In France, delicate questions over Gardasil

Gardasil from Sanofi, Merck gets coverage from French health authorities, but with questions about the patient's sexual history.

By Aaron Smith, staff writer

NEW YORK ( -- The French government has agreed to subsidize a cervical cancer vaccine made by Merck for teenage girls and young women, according to Merck's marketing partner, French drugmaker Sanofi-Aventis.

But there's a catch to Sanofi's (up $0.18 to $41.59, Charts) coup with the national health system: eligibility for coverage depends largely upon the patient's virginity.

The vaccine is being mandated for 14-year-old girls, regardless of their sexual practices, said Armelle Bouvier, spokeswoman for Paris-based Sanofi-Aventis, which sells the Merck (up $0.16 to $48.82, Charts, Fortune 500)-made Gardasil in France.

But girls and woman aged 15 to 23 will qualify for 65 percent coverage from the French government only if they are virgins, or lost their virginity within the past year, said Bouvier. She added that the three-dose regimen will cost about $550.

The human papilloma virus that is blamed for causing most cases of cervical cancer is sexually-transmitted, so the vaccine provides the best protection in girls or women who have never had sex.

"The best time to vaccinate a girl is before she gets into contact with the virus," said Bouvier. She said that the "peak of incidents" occurs between the ages of 14 and 24, and that cervical cancer kills three women a day in France.

Bouvier said the policy of coverage was established by the French health authorities, not Sanofi, and that the virginity or sexual activity of individual patients would be determined by physicians, not the drugmaker.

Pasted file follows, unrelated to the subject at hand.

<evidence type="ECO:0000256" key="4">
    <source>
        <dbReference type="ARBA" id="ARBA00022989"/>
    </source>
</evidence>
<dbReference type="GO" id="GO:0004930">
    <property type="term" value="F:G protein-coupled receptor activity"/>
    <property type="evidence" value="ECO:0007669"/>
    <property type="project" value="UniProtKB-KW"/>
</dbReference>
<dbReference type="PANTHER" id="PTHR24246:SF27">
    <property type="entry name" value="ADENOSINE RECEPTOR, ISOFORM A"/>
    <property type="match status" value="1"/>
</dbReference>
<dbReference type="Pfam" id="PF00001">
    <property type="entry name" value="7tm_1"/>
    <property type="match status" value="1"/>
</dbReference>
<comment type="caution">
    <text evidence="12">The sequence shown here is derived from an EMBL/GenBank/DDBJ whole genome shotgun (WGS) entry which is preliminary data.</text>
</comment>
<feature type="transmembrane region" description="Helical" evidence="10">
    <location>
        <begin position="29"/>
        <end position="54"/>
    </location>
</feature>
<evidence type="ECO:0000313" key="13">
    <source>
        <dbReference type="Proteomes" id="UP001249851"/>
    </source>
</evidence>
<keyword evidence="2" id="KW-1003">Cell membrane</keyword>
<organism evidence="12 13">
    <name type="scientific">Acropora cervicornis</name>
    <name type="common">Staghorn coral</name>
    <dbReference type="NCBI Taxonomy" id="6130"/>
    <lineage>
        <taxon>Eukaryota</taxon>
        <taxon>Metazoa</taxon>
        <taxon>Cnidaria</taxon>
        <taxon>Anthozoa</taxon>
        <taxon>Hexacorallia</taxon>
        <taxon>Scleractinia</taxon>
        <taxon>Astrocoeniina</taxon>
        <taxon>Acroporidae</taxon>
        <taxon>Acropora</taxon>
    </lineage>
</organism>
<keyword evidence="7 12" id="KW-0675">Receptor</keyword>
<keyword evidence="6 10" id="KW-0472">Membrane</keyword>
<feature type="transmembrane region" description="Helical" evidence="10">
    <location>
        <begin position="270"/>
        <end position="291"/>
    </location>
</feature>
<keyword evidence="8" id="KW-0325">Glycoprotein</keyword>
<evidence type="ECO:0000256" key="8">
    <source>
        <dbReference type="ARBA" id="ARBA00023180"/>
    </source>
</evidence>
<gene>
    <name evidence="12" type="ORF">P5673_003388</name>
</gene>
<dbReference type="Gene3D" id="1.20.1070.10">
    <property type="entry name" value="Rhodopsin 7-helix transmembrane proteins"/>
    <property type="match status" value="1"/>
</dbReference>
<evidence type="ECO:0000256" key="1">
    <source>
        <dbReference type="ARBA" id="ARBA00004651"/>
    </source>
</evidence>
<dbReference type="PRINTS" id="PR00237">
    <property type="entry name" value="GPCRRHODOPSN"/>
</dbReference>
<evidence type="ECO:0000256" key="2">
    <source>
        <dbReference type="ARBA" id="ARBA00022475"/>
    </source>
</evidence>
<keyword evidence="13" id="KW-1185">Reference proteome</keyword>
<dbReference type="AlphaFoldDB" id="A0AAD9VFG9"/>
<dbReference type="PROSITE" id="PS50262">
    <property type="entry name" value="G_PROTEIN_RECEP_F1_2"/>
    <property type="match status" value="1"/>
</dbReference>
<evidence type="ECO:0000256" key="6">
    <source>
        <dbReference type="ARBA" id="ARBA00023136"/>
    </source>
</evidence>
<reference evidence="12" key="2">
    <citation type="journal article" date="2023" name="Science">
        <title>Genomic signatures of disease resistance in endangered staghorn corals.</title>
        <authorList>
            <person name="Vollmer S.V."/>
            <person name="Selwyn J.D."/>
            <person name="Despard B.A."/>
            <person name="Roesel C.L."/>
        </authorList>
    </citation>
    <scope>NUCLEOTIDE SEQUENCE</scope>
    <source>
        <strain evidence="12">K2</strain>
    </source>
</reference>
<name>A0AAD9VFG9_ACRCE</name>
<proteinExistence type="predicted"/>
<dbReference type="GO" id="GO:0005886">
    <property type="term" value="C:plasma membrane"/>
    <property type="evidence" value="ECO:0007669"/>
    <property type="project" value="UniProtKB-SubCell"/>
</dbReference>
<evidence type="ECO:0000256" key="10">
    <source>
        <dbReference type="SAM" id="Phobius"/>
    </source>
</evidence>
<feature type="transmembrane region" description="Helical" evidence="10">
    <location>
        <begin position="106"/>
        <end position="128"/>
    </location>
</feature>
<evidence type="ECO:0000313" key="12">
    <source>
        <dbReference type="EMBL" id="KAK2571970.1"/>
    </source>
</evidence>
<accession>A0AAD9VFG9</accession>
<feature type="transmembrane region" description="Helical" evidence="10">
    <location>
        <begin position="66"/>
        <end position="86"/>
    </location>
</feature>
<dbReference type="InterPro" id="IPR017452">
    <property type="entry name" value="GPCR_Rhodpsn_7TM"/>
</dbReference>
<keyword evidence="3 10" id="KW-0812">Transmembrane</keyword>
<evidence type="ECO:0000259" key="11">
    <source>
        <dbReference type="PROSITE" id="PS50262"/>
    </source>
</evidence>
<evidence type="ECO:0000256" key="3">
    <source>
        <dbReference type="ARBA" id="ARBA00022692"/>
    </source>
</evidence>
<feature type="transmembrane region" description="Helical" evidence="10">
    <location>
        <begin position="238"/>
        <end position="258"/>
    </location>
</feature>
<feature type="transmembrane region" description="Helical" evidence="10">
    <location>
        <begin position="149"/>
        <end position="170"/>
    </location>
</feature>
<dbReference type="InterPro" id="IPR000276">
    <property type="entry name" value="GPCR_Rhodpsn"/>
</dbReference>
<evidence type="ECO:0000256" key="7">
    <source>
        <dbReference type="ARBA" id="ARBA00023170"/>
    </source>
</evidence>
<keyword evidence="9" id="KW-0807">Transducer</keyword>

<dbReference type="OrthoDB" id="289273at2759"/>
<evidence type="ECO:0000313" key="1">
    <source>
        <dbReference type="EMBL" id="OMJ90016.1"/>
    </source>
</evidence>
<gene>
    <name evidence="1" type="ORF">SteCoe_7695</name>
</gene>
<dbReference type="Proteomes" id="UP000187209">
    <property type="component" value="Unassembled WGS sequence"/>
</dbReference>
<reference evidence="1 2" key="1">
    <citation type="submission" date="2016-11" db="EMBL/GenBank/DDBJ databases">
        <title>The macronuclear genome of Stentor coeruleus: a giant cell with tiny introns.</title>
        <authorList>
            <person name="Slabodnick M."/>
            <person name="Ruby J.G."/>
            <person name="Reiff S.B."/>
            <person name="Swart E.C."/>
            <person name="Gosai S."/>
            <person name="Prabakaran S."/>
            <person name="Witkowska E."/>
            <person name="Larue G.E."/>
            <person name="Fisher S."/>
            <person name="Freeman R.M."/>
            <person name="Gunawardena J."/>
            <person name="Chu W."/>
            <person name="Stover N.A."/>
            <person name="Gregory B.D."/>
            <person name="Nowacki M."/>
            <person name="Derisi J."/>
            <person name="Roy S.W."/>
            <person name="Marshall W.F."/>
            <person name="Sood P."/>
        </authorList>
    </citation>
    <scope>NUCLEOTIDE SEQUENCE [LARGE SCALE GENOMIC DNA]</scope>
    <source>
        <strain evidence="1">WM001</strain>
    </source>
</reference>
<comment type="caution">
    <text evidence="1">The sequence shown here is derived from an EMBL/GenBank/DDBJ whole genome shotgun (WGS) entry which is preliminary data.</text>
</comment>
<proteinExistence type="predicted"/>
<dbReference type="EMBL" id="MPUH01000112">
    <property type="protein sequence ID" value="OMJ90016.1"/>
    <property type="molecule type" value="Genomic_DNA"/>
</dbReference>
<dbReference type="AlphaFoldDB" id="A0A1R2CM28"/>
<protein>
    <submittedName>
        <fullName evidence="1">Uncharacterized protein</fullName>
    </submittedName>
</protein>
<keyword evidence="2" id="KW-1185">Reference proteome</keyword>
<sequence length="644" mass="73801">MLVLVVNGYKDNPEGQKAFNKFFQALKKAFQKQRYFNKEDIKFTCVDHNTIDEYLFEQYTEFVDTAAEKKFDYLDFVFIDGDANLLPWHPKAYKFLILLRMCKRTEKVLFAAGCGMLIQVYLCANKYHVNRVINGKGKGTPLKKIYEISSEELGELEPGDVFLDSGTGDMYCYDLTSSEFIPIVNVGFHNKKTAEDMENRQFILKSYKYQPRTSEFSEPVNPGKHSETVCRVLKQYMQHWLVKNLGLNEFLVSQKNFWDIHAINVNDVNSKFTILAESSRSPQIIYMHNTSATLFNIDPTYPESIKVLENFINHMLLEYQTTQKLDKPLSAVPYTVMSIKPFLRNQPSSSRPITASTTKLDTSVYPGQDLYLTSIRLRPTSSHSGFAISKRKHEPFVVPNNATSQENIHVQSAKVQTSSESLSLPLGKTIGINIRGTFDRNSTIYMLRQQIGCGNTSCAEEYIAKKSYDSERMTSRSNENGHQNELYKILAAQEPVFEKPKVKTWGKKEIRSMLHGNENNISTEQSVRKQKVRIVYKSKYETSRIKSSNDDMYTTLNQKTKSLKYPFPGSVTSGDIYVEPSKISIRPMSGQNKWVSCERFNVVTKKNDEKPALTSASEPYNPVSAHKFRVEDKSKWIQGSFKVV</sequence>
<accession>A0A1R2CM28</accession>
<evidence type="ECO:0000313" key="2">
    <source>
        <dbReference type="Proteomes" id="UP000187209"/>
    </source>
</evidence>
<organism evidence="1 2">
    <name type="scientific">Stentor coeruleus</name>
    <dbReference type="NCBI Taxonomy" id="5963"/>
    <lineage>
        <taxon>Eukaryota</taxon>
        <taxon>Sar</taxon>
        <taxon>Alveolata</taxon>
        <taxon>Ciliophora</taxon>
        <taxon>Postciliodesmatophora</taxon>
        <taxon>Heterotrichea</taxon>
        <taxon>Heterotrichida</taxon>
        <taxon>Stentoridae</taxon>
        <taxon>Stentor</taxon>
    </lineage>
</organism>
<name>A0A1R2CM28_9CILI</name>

Les Funtleyder, analyst for Miller Tabak, said that drug or vaccine sales typically get a boost when they become eligible for coverage by a government health plan. But he said the prospect of being asked "invasive questions" about sexual activity would "probably overhang sales."

In the United States, Gardasil is FDA-approved for girls and women aged 9 to 26. The vaccine is considered 100 percent effective in blocking strains of HPV that cause 70 percent of cervical cancer cases. Gardasil also prevents 90 percent of vaginal lesions, including genital warts.

The Food and Drug Administration approved Gardasil in June 2006 and many analysts have projected the drug to be a multi-billion dollar blockbuster. Merck, which developed the vaccine, said that sales in the first quarter of 2007 totaled $365 million.

The biggest competitive threat to Gardasil is GlaxoSmithKline's (up $0.08 to $51.62, Charts) Cervarix, another vaccine for HPV that is available in Australia and is being reviewed by the FDA and European authorities. Top of page